"Even though about a third of those in the center own guns," says Esquire, "an overwhelming plurality have no problem with background checks."

59 percent say churches and religious groups have no role in politics
Only 29 percent say that religion is important to them, and that they regularly make time to pray and attend religious services. "The center is less religious than the Right, and — surprise! — it's less religious than the Left, too," says Esquire.

73 percent support government-enforced equal pay for equal work
Also, 44 percent approves raising the minimum wage to $10 an hour and 54 percent support programs like food stamps, Medicaid, and welfare to help people hit by hard times. "On the Left, there is intense and broad support for these issues, but there are huge divisions on the Right," says Esquire.

50 percent support a balance budget amendment to the Constitution
"There is significant tension on the Left regarding a balanced-budget amendment," says Esquire, "with the secular Left split on an amendment while the religious strongly support it."

54 percent don't want the government to legislate personal behavior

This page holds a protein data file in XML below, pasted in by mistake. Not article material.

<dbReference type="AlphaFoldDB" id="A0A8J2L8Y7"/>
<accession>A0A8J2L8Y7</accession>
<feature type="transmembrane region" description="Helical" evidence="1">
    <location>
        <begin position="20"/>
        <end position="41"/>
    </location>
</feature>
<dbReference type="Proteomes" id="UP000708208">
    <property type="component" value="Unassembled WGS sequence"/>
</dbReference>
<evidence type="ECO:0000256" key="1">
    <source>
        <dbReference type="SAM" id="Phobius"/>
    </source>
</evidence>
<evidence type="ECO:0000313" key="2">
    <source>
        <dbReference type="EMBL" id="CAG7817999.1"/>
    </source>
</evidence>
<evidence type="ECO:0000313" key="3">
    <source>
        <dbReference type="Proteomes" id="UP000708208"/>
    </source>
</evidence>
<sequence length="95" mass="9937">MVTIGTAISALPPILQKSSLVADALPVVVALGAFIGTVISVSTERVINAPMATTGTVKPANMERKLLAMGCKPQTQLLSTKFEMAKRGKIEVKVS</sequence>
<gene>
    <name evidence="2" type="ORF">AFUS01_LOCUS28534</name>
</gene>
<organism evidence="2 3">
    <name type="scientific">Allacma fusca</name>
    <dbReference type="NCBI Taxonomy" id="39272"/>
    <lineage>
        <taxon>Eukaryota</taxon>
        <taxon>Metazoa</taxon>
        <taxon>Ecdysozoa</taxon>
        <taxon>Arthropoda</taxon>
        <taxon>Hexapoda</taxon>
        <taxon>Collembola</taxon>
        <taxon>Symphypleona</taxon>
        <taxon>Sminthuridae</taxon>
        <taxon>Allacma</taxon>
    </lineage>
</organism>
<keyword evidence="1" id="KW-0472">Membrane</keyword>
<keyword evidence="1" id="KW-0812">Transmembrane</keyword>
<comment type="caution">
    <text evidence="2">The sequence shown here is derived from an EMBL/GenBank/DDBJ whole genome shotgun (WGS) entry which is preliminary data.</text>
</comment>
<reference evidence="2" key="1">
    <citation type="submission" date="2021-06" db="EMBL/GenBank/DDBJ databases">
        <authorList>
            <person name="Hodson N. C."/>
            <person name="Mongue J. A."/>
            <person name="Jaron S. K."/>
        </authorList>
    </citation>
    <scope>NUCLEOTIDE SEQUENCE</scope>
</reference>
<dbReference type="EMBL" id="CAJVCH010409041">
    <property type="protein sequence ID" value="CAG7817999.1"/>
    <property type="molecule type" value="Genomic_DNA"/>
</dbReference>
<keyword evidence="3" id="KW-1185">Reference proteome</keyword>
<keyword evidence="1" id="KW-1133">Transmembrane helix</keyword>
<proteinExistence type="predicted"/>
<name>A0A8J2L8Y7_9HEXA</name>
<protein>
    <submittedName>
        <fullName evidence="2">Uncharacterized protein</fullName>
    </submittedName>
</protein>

The examples of "personal behavior" include abortion, marriage, owning guns, and smoking marijuana. Voters are all over the map on individual issues, with a strong plurality supporting gay marriage and smaller pluralities backing limitless first-trimester abortion rights and marijuana legalization.

59 percent strongly support raising taxes on people earning $1 million-plus a year
"Contrary to what you might have heard, the Right as a whole supports raising taxes on millionaires and taxing polluters, but just barely," says Esquire.

76 percent think the U.S. should stop policing the world
And they're fine with other countries playing a larger role. But 62 percent also think U.S. security will be at risk if we don't keep an economic and military edge over China.